Newspaper article The Christian Science Monitor

A Culture of Cheap Industrial Junk ; Japan's Economic Woes Are Just the Beginning of Its Troubles

Newspaper article The Christian Science Monitor

A Culture of Cheap Industrial Junk ; Japan's Economic Woes Are Just the Beginning of Its Troubles

Article excerpt

"Dogs and Demons: Tales from the Dark Side of Japan" is nothing less than a sweeping indictment of a nation gone awry.

In chapter after chapter, Alex Kerr describes an oppressively backward-thinking, corrupt, bureaucratic state that is trashing Japan's environment and culture while exploiting the self- sacrificing ethos of its obedient people.

Kerr admits that his deeply troubling depiction of Japan is so remote from Western experience that it "strains credibility." Yet his bitter and somewhat exaggerated conclusions cannot be written off as Japan-bashing, if for no other reason than his obvious love for and profound knowledge of Japan.

Kerr first went to Japan in 1964 as a 12-year-old boy, the son of a US naval officer, and has spent some 35 years as a resident observing the country up close. Fluent in Japanese, he holds a degree in Japanese studies from Yale and is an avid collector of East Asian art. In 1994, his book "Lost Japan," written in Japanese, became the first by a foreigner to win the prestigious Shincho Gakugei Literary Prize for nonfiction.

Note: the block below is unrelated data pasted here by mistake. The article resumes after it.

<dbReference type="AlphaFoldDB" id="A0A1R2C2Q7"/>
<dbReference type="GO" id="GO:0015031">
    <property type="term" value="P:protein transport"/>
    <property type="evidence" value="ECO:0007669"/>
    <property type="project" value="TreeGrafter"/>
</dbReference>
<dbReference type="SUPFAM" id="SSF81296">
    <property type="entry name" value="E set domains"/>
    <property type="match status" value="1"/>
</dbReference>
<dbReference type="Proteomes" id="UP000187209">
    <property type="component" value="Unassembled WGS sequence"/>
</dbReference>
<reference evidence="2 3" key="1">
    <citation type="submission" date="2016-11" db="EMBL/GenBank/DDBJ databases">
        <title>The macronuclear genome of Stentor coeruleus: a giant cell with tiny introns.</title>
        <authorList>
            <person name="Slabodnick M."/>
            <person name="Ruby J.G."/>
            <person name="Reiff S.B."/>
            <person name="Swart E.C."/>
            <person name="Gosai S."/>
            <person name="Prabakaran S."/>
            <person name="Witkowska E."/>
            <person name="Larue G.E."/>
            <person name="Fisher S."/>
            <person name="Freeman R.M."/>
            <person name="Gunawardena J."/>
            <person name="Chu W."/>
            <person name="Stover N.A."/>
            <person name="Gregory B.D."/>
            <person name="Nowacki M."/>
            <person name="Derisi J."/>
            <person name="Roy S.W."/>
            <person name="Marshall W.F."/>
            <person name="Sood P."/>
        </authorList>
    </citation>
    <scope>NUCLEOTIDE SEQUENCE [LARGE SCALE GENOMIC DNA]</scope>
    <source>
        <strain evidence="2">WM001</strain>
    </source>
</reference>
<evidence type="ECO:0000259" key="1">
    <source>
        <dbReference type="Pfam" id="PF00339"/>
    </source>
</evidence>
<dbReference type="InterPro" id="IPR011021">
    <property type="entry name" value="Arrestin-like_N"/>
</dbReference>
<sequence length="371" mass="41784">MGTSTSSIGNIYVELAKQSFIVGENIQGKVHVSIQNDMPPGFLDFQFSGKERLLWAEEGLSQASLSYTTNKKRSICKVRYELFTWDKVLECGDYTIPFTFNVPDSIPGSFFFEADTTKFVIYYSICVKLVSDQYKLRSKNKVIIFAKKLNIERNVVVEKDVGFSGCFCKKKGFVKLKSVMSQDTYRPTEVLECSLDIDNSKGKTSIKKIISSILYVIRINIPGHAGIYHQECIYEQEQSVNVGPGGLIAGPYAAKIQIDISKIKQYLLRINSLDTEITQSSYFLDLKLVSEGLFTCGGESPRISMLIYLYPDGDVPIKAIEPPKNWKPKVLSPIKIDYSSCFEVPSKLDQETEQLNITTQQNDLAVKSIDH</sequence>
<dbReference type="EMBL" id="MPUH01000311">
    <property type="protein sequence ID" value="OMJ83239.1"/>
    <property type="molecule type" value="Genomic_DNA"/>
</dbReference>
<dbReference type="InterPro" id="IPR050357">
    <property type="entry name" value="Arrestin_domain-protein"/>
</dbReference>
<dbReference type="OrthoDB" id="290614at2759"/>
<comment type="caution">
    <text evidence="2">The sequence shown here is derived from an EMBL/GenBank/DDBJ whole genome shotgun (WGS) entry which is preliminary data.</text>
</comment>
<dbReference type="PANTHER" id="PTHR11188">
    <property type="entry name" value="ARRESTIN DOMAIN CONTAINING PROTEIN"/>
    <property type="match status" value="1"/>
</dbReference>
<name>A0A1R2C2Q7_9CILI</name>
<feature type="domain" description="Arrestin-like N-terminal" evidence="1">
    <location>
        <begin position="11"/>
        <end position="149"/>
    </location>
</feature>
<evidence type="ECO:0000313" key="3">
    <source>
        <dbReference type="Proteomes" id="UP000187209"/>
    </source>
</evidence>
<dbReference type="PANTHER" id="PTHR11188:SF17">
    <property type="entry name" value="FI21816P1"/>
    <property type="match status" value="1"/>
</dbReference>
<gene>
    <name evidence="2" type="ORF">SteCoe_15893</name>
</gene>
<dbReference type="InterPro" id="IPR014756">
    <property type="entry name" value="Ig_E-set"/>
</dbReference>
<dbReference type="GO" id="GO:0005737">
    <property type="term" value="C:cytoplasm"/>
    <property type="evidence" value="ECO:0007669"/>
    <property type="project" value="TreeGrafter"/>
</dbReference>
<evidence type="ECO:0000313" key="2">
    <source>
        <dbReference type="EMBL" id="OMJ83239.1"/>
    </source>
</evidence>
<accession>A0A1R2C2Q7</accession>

At the heart of Kerr's argument in this latest book is that Japan still functions on a set of outmoded ideas and social principles that underpinned its development strategy after the shock of World War II. Central among these is Japan's old policy of "poor people, strong state," the author writes, which has led Japan to subordinate the quality of life to the overarching goal of challenging the world with industrial power and economic expansion.

Driving this policy is a massive, secretive, authoritarian bureaucracy that is largely unresponsive to Japan's public but cozily tied to leading industries, Kerr says. Lacking accountability, bureaucrats on "autopilot" have gone to extremes in ordering make-work projects and meaningless regulations that in turn secure industry profits, ministry budgets, and their own employment sinecures.

The results, Kerr says, are devastating Japan: The majority of its rivers, streams, and sea coast are dammed or lined in concrete, its native forests have been clear-cut and replaced with monotonous cedar, and its lands have been polluted from uncontrolled toxic waste. …

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